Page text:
The problem of refugees living in cities is not that they do not have the potential to “do better,” but that the humanitarian sector has proven inadequate to date in providing support for the urban refugee population, with a few notable exceptions such as the UNRWA. Some efforts to address this disparity in support already exist with organisations such as the Humanitarian Open Street Map Team, working to map urban refugees, and with UNHCR working on innovative strategies such as Ascend to access refugees via text message, and to access information regarding their rights and services. The website, RefugeeInfo, set up by Mercy Corps in partnership with the International Rescue Committee provides refugees coming to Europe information on routes, local services and the registration and asylum process. Programs like the Urban Refugee Learning Programme are also making progress, including URBAN REFUGEES, where we are creating an incubator programme for developing the resilience and independence of community-based, refugee-led organisations in urban areas. The Overseas Development Institute has also done excellent research on displaced populations in urban areas through its Sanctuary in the City? series of publications and cites the UNRWA’s long history of providing good quality services to urbanised Palestinian refugees for years as an example of how urban programmes can be successful.
Education for refugee children is crucial, and organisations have rightly been critical of the way the humanitarian community has failed to adequately provide it. However, at the World Humanitarian Summit in May 2016, the Education Cannot Wait Fund was unveiled by global and national organisations. With a funding target of $3.85 billion over five years, it aims to fill the gap between the needs for education during short term emergencies and longer- term development. The case for better access to education in cities is not so complex – it requires more advocacy efforts with host governments, and concrete support on the part of the international community to allow enough schools to be built, enough teachers to be trained and paid to get these children sitting at their desks, learning.
In the case of employment solutions must again include urban areas. Professor Alexander Betts of the Refugee Studies Centre at Oxford University and Sir Paul Collier, a Professor of Economics and Public Policy at the Blavatnik School of Government explain how Syrian refugees in Jordan can actually help develop a more industrial economy with the implementation of polices that have been thoroughly research and appraised, and leverage the refugee community’s large pool of skilled labour. Host countries are understandably reluctant to let refugees compete with indigenous populations for work, but it does not have to be a competitive race to the bottom between groups: research has shown that the return on funds devoted to refugees is substantial, investing €1 on welcoming refugees yields almost €2 in economic benefits within 5 years. Surely then, the main work of the humanitarian and development communities is to ensure the fostering of an environment where the positive use of refugees skills and experience is supported – and that refugees are not confined to prison-like camps but in cities, where they often choose to be.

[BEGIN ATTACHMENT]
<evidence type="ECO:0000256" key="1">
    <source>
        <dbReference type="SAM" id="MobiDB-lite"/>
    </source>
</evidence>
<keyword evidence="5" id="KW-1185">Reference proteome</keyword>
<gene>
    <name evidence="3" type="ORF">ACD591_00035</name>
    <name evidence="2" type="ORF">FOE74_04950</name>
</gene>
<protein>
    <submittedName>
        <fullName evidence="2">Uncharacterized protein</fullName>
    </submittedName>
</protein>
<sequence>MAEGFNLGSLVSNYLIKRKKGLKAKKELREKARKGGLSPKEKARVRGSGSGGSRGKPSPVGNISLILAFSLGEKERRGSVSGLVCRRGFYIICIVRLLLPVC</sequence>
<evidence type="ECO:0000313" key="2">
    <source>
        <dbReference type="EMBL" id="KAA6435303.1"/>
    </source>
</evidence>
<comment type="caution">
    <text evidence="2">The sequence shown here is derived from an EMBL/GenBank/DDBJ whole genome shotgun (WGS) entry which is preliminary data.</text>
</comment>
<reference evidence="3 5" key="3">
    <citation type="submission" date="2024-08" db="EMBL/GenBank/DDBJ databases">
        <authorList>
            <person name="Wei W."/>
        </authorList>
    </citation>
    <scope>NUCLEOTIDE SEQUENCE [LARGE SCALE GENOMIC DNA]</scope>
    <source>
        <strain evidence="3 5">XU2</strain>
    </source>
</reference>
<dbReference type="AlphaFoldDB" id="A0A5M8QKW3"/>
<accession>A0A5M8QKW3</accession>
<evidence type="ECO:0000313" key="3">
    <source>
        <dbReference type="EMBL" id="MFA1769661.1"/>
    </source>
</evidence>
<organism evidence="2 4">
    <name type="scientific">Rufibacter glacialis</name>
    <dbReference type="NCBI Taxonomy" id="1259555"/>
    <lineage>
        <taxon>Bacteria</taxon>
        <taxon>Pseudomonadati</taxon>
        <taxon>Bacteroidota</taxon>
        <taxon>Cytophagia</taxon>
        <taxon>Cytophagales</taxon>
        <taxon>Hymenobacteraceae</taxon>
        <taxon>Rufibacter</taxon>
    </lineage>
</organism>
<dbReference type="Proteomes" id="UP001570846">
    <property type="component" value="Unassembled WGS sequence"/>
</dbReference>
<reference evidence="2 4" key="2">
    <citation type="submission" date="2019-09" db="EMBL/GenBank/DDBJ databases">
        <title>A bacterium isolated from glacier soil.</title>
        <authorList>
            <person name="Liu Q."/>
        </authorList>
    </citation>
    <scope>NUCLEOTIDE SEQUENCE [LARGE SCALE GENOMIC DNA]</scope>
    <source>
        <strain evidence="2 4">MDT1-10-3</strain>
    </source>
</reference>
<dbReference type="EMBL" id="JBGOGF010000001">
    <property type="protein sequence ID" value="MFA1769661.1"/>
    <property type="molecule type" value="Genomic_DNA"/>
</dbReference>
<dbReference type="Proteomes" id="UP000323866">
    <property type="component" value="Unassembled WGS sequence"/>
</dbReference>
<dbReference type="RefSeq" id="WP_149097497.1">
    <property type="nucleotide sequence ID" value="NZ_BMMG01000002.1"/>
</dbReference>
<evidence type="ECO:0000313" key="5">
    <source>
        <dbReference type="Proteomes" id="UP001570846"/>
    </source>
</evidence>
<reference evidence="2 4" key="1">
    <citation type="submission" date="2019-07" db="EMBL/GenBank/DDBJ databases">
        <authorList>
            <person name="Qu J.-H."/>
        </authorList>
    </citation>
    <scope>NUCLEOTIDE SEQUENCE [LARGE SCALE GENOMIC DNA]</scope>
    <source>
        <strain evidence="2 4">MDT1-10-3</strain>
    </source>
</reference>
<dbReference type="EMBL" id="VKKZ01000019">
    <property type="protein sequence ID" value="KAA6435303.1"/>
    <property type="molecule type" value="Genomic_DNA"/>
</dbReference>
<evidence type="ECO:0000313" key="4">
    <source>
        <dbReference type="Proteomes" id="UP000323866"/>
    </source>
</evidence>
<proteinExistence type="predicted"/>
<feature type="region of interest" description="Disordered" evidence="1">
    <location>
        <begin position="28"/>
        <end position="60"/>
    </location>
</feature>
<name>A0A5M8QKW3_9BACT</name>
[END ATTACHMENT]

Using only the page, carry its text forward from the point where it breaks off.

Aisling O’Loghlen is a Ph.D Researcher in Urban Studies and an Urban Planner with research interests in human settlements design, land management, local environmental planning and management, governance, housing policy and projects, slum upgrading, post disaster institutional capacity development, and resource mobilization and development planning in urban slums. She has a particular interest in the coping mechanisms of vulnerable populations within the slum context, such as displaced populations, either internally or refugee groups. The title of her thesis is ‘The nexus of displacement and urbanisation: assessing the vulnerability levels of the urban refugee and slum populations of Dar es Salaam, Tanzania”.